We should see this for the problem it is. Mr. Steyer talks about it being problem number one. Understand this, we have known about this climate crisis for decades. Back in the 1990s we were calling it global warming, but we knew what it was. Democrats and Republicans back then were working together because no one wanted a problem.

But you know what happened? The industry came in and said, we can make big money if we keep them divided and make no change. Priority number one has to be taking back our government from the corruption. That is the only way we will make progress on climate, on gun safety, on health care, on all of the issues that matter to us.

PFANNENSTIEL: Thank you, Sen. Warren.

Sen. Klobuchar, some of your competitors on this stage have called for an all-out ban on fracking. You haven't. Why not?

KLOBUCHAR: Well, first of all, I would note that I have 100 percent rating from the League of Conservation Voters. And that is because I have stood tall on every issue that we have talked about up here when it comes to this administration, this Trump administration, trying to reverse environmental protections. I think it is going to lead to so many problems.

And one thing that hasn't been raised, by the way, is the rules on methane, which is actually one of the most environmentally dangerous hazards that they have recently embarked on. And I would bring those rules back as well as a number of other ones.

When it comes to the issue of fracking, I actually see natural gas as a transition fuel. It's a transition fuel to where we get to carbon neutral.

Nearly every one of us has a plan that is very similar. And that is to get to carbon neutral by 2045 to 2050, to get to by 2030 to a 45 percent reduction.

And I want to add one thing that no one's really answered. When we do this, we have to make sure that we make people whole. And when we put a tax on carbon, which we will do either through cap-and-trade or through a renewable electricity standard or through a fee on carbon...

PFANNENSTIEL: Thank you, Sen. Klobuchar.

KLOBUCHAR: ... then we have to make sure the money goes back to the people...

PFANNENSTIEL: I want to...


PFANNENSTIEL: ... into this conversation.

KLOBUCHAR: ... that will be hurt by it.

PFANNENSTIEL: Thank you, Sen. Klobuchar.

KLOBUCHAR: ... to help with their energy bills and to bring jobs to areas that will lose jobs.


SANDERS: Thank you. [laughter]

Let's be clear. If we as a nation do not transform our energy system away from fossil fuel, not by 2050, not by 2040, but unless we lead the world right now — not easy stuff— the planet we are leaving our kids will be uninhabitable and unhealthy.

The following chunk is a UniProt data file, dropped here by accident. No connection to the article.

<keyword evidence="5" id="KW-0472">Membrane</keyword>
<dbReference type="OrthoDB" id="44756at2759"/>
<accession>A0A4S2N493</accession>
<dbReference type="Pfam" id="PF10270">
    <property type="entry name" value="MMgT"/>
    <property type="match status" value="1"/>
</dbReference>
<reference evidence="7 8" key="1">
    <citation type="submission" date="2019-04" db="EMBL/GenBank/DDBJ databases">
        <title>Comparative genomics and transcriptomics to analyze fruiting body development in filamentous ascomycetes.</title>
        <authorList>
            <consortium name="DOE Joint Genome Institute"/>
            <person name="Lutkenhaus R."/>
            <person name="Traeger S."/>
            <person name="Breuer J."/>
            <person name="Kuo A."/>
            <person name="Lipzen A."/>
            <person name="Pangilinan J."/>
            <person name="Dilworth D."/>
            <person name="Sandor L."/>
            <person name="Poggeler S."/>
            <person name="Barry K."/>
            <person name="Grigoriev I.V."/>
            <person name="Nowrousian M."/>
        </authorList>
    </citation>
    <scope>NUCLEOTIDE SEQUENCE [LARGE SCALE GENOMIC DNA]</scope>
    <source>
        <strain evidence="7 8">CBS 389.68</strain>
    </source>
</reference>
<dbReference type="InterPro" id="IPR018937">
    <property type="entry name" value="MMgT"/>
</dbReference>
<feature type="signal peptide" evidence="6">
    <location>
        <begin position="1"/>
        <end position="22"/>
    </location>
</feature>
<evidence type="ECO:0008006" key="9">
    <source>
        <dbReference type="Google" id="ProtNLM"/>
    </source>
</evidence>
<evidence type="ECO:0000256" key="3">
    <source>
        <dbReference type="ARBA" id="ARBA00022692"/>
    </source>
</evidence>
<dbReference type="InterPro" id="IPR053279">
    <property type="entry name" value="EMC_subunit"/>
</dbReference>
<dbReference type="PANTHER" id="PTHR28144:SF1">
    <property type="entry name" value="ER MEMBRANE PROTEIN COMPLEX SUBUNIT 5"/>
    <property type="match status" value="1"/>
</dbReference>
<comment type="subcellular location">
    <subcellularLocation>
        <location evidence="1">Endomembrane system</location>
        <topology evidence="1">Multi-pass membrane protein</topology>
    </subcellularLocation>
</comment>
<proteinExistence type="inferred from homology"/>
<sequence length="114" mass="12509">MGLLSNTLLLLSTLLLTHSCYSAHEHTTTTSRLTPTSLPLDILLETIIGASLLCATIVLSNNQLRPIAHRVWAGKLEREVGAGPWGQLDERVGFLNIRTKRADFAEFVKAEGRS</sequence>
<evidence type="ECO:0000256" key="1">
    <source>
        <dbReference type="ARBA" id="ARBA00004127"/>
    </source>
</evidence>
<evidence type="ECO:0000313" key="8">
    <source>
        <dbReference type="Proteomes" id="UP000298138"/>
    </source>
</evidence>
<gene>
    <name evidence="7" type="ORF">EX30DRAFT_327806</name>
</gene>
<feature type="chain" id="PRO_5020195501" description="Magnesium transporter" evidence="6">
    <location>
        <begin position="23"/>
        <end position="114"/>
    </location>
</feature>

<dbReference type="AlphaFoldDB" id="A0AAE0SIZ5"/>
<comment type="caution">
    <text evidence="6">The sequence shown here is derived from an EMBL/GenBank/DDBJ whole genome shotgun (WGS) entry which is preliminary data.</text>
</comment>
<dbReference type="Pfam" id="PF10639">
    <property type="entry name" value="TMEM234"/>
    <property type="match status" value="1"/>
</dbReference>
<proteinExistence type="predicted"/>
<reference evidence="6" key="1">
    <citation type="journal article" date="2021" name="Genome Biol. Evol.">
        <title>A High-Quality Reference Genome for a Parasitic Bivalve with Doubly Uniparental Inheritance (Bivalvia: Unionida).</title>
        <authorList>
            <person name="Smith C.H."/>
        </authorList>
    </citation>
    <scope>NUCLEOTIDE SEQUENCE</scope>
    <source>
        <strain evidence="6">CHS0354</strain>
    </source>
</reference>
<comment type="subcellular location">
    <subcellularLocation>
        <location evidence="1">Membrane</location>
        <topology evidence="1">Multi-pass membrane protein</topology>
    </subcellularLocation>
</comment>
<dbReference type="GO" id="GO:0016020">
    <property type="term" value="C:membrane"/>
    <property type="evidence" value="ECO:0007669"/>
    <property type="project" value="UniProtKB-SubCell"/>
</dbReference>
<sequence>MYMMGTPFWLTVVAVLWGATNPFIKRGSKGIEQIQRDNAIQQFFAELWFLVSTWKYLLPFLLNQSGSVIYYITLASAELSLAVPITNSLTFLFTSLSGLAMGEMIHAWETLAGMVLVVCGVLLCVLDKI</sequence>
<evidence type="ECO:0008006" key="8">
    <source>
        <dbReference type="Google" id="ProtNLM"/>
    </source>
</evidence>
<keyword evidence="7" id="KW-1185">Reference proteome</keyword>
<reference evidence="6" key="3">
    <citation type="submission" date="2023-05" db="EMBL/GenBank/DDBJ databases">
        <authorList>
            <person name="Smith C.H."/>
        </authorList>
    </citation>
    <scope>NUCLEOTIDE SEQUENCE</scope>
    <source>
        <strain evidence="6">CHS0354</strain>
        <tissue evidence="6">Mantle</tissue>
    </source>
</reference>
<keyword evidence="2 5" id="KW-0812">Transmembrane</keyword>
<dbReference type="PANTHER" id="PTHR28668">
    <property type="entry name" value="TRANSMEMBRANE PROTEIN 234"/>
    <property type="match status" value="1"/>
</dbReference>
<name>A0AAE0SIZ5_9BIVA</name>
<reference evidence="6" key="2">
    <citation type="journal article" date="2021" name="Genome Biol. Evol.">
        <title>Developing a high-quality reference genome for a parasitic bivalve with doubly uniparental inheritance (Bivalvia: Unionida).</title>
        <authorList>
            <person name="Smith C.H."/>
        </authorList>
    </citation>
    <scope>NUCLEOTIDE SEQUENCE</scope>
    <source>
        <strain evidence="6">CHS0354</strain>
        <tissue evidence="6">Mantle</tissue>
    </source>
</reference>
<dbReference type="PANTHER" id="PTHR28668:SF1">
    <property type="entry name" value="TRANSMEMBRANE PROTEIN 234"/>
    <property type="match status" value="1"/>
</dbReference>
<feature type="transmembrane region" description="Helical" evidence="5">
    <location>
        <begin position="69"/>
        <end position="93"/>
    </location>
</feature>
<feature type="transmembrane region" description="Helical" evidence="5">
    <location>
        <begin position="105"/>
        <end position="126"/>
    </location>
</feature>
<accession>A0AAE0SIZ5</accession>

We are seeing Australia burning. We saw California burning. The drought here in Iowa is going to make it harder for farmers to produce the food that we need.

This is of course a national crisis. I introduced legislation to indicate it's a national crisis. We have got to take on the fossil fuel industry and all of their lies and tell them that their short-term profits are not more important than the future of this planet. That's what the Green New Deal does. That's what my legislation does. And that is what we have to do.

PFANNENSTIEL: Vice President Biden, your response?

BIDEN: My response is, back in 1986, I introduced the first climate change bill — and check PolitiFacts; they said it was a game-changer. I've been fighting this for a long time. I headed up the Recovery Act, which put more money into moving away from fossil fuels to — to solar and wind energy than ever has occurred in the history of America.

Look, what we have to do is we have to act right away. And the way we act right away is, immediately if I'm elected president, I'll reinstate all the mileage standards that existed in our administration which were taken down. That's 12 billion gallons of gasoline — barrels of gasoline to be saved immediately.

And with regard to those folks who in fact are going to be victimized by what's already happened, we should be investing in infrastructure that raises roads, makes sure that we're in a position where we have — that every new highway built is a green highway, having 550,000 charging stations.

We can create — and this is where I agree with Tom — we can create millions of good-paying jobs. We're the only country in the world that's ever taken great crisis and turned it into great opportunity. And one of the ways to do it is with farmers here in Iowa, by making them the first group in the world to get to net zero emissions by paying them for planting and absorbing carbon in their fields right — there's more to say, but I know my time is...

PHILLIP: A key part of your mission in this primary is going to be to prove to Democratic voters that you're strong enough to take on Donald Trump. Each of you face unique challenges in doing that.

Mayor Buttigieg, you say you've had trouble earning the support of black voters because you're unknown. But you've been campaigning for a year now and polling shows you with next to no black support, support that you'll need in order to beat Donald Trump. Is it possible that black voters have gotten to know you and have simply decided to choose another candidate?

BUTTIGIEG: The black voters who know me best are supporting me. It's why I have the most support in South Bend. It's why, among elected black officials in my community who have gotten into this race, by far most of them are supporting me.